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The Warsaw Voice » National Voice » April 28, 2011
Hungary in Poland
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Traditionally Close
April 28, 2011   
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Robert Kiss, Hungary’s ambassador to Poland, talks to Witold Żygulski.

June 30 marks the end of Hungary’s first turn at the EU presidency. Poland will take over the rotating presidency July 1. What common priorities have the two countries adopted for the presidency?
When speaking about the priorities of the rotating presidency of the EU Council, one has to start with the statement that, under the new regulations of the Lisbon Treaty, the priorities as well as the presidency program are developed in cooperation with the two other members of the so-called trio, in our case with Spain and Belgium. Though Hungary and Poland are in different trios, it seems logical that our two countries, following on from each other at the EU presidency this year, maintain close contacts and form their priorities taking into consideration this fact. Besides the traditional closeness of our interests, it is the nature of the work within the EU at different levels of decision making that also leads us to close cooperation, since all the priorities of the Hungarian presidency need a follow-up during Poland’s presidency. So, it seems extremely difficult to pick some “common priorities.” At the same time, certainly there are some fields of EU policies where our two presidencies work together even closer. One example for this is the Neighborhood Policy and its Eastern Dimension, namely the follow-up of Eastern Partnership. I think this policy area in general, and the planned summit in particular, is a perfect example of a very effective cooperation of Hungary and Poland. We, together with the EU President, made a decision that generally could be difficult to imagine: changing the original plans, the second Eastern Partnership Summit will be held under the Polish presidency in order to ensure better preparation and better political content for this important event.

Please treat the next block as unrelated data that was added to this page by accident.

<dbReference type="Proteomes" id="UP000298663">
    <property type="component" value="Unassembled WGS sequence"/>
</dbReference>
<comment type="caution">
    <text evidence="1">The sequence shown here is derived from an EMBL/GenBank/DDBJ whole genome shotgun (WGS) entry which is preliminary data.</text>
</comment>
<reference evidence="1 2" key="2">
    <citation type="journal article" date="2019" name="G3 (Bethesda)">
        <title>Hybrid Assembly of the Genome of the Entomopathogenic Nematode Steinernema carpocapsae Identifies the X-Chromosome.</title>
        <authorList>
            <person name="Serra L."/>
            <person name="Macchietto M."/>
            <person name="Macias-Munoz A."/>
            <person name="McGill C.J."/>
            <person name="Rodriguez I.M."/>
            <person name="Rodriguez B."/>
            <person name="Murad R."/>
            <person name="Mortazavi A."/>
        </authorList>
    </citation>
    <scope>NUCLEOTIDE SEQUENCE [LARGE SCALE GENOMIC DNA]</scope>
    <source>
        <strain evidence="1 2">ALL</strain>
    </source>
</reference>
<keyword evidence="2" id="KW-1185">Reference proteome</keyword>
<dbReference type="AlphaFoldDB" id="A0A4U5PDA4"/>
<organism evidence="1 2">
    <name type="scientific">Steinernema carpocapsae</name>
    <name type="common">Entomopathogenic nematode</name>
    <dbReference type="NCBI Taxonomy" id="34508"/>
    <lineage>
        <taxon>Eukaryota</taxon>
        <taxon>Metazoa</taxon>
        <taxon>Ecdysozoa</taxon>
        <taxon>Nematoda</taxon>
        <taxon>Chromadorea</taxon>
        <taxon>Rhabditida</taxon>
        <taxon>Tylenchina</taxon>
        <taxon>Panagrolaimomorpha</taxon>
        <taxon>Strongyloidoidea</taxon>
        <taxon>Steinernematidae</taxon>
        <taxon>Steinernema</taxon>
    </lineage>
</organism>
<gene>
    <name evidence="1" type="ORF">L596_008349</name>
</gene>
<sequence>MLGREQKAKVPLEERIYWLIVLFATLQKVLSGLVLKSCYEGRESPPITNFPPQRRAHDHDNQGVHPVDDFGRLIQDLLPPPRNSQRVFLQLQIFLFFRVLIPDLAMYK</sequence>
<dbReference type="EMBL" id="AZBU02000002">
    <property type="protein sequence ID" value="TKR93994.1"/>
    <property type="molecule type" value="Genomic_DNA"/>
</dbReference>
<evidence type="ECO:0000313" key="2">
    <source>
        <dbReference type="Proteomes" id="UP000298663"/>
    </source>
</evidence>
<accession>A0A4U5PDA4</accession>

Apart from cooperation in the EU and NATO, have Hungary and Poland worked together and taken a joint stance in other international organizations?
The cooperation of our two nations, based on long historical traditions and our common interests, is an extremely colorful phenomenon, with different levels and layers, including all possible fields of politics, the economy, and social life. That means we work together in many international organizations, and it would be really difficult to list all of them—from intergovernmental organizations, like the United Nations and its specialized bodies, to the thousands of international NGOs where Polish and Hungarian delegations always work together.

What are the main areas of economic cooperation between Hungary and Poland?
Poland is an important business partner for Hungary, and trade relations between the two countries have been developing dynamically. The financial and economic crisis has had no irreversible impact on bilateral economic relations. In 2010, Polish-Hungarian bilateral trade grew by 18.5 percent, reaching 5.53 billion euros altogether. Hungarian exports grew by 12.2 percent, while imports increased by 23.3 percent.

Although the economic and financial crisis has not had the same adverse impact on our economies, the problems we are facing are very similar. The focus of decision makers is on the process of macroeconomic stabilization and the goal of balancing the national budgets. We are aiming at introducing the common European currency in the future, keeping up the process of convergence with the more developed parts of Europe and trying to make the most of the integration process. In this respect, we are countries of reference for each other.